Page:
According to Craig Douglas of the Boston Business Journal, Canellos took an employee-buyout offer made earlier this summer. Also leaving, Douglas reports, is Kyle Alspach, a tech reporter for the Globe’s innovation site, BetaBoston. Alspach is going to work in a national position for Streetwise Media, which publishes the local site BostInno and which shares a common owner with the BBJ.

Here is an email from Canellos to the staff, a copy of which I obtained earlier today:

It’s been more than 26 years since I walked into the Globe newsroom to meet the then-Metro editor, our own David Scharfenberg’s brilliant father, Kirk. At the time, I could barely envision the breathtaking array of adventures to come. Now, more than half my life later, I will finish my Globe career as editorial page editor. It’s a perfect time, personally and professionally, to pursue exciting new opportunities. But it’s a tribute to all of you that it took me so long to prepare for another chapter.

At a time like this, it’s natural to think of all the editors, starting with the never-forgotten Kirk, who nurtured and encouraged me. There are too many to name, but all are in my thoughts. For a long time, though, I’ve had the honor of being an editor myself. And my own strength and inspiration, day in and day out, has come from the writers and fellow editors with whom I’ve worked over the past 15 years. During that time, I’ve had the unique privilege of holding three entirely different portfolios, from Metro to the Washington bureau to the opinion pages. And I owe all my satisfaction to the stimulating interactions with colleagues in all three departments.

Over the years, I’ve urged many Globe writers to consider doing stints as editors, on these grounds: It gives you a chance to look at the journalistic endeavor with fresh eyes; and it turns what can feel like a solitary and sometimes nerve-wracking process of creating great journalism into a truly collaborative experience.

Now, looking back over the years, it’s all those collaborations that I remember. I can see the people more clearly than the stories. All those days and nights talking through ideas, matching wits behind the keyboard, and then nervously watching the product take shape were meaningful because of the sense of shared creation.

Those stories live on, but so too do the relationships. Having shifted seats a few times, I’ve learned that the great reward at the end of any editing tenure is that colleagues can finally become friends. The breaking of the professional bond is only the start of an even more rewarding personal one. So it was when I left my previous two posts. So it will be again. I can only say how grateful I have been for these opportunities, and how happy I am in knowing — without any doubt — that while the work may end, the friendships will continue to grow. Thank you,

Peter

And here is the Globe’s press release announcing Canellos’ departure and Clegg’s new responsibilities:

Boston (September 15, 2014) – Boston Globe Media Partners today announced a change in leadership of its editorial and opinion pages. Peter Canellos is leaving his job as editorial page editor after five years in the role and 26 years at the Globe.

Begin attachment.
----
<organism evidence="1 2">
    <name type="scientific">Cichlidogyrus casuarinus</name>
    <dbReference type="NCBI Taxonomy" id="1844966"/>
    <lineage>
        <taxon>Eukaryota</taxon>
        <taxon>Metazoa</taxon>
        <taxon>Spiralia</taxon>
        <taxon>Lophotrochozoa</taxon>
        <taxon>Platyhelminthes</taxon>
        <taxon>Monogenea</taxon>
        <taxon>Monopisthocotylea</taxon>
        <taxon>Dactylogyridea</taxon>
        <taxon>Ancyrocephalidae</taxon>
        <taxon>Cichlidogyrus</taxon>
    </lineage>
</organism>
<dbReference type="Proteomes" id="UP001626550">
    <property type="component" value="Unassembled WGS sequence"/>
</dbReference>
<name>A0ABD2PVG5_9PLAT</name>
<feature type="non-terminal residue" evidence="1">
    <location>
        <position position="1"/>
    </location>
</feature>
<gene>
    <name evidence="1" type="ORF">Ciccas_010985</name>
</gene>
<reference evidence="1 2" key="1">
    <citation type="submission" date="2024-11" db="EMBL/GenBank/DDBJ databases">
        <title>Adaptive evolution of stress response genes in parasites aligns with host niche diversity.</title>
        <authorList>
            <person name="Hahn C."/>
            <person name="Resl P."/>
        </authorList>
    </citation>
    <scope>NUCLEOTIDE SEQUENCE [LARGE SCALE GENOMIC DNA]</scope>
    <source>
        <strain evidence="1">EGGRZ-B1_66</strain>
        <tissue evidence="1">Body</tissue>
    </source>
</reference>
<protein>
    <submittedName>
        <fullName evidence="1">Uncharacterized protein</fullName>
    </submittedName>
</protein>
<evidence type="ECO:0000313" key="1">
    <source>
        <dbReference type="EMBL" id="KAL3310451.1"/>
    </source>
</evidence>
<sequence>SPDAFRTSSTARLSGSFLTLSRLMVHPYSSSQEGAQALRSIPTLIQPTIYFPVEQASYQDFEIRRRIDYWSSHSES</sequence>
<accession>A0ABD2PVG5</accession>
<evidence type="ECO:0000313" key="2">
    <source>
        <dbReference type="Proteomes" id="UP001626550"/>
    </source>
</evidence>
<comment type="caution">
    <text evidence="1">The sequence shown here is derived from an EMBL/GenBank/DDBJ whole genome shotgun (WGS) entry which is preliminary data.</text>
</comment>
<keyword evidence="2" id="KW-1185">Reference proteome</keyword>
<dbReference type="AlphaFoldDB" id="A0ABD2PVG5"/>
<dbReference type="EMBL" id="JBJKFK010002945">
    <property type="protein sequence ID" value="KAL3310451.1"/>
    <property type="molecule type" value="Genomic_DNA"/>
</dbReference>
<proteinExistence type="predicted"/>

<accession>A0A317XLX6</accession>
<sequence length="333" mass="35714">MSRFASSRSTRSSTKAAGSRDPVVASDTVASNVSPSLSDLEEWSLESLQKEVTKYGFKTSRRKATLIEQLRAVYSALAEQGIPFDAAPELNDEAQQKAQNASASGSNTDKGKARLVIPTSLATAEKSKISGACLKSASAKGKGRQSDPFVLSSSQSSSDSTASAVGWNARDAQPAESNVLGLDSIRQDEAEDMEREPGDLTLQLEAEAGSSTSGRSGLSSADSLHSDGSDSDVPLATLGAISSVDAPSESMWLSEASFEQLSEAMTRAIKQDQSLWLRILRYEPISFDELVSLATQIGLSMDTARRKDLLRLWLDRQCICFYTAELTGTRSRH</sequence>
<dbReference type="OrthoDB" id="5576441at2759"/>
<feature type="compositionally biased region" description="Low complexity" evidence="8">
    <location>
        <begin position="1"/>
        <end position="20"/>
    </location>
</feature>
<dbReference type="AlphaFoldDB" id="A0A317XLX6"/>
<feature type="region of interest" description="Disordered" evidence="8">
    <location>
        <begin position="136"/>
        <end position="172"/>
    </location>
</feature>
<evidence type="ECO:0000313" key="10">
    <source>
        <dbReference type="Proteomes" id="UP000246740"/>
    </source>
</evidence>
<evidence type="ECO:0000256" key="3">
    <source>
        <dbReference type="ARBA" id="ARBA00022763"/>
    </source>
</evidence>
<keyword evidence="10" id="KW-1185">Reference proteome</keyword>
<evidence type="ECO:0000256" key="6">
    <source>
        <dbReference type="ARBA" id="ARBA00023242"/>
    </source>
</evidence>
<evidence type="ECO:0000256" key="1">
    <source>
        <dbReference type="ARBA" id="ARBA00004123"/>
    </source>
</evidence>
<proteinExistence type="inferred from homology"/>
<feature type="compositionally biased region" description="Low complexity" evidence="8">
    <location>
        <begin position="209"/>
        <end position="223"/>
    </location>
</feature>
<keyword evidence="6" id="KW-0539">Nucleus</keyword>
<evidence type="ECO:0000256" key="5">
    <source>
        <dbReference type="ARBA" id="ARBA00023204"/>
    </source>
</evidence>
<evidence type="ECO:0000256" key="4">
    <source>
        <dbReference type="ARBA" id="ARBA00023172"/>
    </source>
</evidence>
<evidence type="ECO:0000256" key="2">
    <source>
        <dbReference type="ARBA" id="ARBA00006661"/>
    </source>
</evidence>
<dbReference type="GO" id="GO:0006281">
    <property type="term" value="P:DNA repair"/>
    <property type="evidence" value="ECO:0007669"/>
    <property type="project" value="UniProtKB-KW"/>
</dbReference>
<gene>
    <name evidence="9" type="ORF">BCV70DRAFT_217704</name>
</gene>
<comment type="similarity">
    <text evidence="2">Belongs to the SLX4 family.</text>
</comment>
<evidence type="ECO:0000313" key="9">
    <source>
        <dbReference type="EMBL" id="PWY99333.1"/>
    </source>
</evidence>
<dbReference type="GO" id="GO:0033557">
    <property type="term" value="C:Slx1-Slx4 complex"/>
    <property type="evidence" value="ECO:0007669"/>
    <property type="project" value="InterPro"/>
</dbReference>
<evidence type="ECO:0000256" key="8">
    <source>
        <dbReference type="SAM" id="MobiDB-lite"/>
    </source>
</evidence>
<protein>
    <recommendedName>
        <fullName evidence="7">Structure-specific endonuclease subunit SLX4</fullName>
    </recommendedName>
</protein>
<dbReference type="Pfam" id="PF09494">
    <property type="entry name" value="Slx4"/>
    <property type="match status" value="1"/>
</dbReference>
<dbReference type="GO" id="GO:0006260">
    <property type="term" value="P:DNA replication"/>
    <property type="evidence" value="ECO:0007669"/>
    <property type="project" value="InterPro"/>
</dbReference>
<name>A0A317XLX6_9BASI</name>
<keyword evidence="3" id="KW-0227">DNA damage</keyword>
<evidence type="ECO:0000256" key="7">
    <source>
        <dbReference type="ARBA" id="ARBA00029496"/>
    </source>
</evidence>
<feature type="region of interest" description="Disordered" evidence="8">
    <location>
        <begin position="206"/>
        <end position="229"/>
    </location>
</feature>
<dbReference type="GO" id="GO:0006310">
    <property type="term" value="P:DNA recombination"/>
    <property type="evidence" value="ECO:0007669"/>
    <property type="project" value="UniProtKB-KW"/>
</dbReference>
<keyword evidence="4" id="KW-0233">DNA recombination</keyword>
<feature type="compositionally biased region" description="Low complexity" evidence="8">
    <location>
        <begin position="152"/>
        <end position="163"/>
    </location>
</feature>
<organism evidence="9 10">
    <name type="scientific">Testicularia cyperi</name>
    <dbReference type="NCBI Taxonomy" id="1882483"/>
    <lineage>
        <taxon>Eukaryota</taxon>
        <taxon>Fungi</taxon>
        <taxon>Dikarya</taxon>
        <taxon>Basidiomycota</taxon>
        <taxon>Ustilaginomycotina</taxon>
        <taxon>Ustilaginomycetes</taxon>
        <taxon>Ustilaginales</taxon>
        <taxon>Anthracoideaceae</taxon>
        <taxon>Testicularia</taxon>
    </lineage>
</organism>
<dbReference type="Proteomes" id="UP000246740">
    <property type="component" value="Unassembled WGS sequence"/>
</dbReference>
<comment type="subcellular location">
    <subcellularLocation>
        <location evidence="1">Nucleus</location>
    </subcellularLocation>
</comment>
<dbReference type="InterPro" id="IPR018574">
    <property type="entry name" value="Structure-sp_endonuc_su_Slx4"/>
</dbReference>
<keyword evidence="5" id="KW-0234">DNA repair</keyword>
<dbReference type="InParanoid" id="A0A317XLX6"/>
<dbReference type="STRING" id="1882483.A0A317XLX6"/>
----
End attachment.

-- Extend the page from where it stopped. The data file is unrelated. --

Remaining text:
“It’s been more than 26 years since I walked into the Globe newsroom to meet the then-Metro editor, our own David Scharfenberg’s brilliant father, Kirk. At the time, I could barely envision the breathtaking array of adventures to come,” Canellos said. “Now, more than half my life later, I will finish my Globe career as editorial page editor. It’s a perfect time, personally and professionally, to pursue exciting new opportunities.”

Canellos was responsible for the paper’s editorial and op-ed pages, and Sunday Ideas section. As the head of the editorial board, he has played the leading role in crafting the paper’s positions on local, national, and foreign issues. During his tenure as editorial page editor, two writers were named finalists for the Pulitzer Prize: in 2013, columnist Juliette Kayyem was nominated as finalist for commentary, and this year deputy managing editor Dante Ramos was named a finalist for editorial writing.

“Peter is a singular talent, and we are extraordinarily thankful for the years he devoted to the Globe,” said John Henry, Globe owner and publisher. “He is a master storyteller, deep thinker and adept communicator.”

Ellen Clegg, who spent 30 years in the Globe’s newsroom and is now executive director of communication and president of the Boston Globe Foundation, will serve as interim editorial page editor. In the newsroom, she served as deputy managing editor for news operations; deputy managing editor for the Boston Sunday Globe; assistant managing editor for regional news; city editor, and specialist editor, where she oversaw reporting on health and science, religion, education, and ideas. In between stints at the Globe, she was a science writer at the Broad Institute of MIT and Harvard. She is the author of “ChemoBrain,” which was named consumer health book of the year by the American Journal of Nursing, and co-author of “The Alzheimer’s Solution.”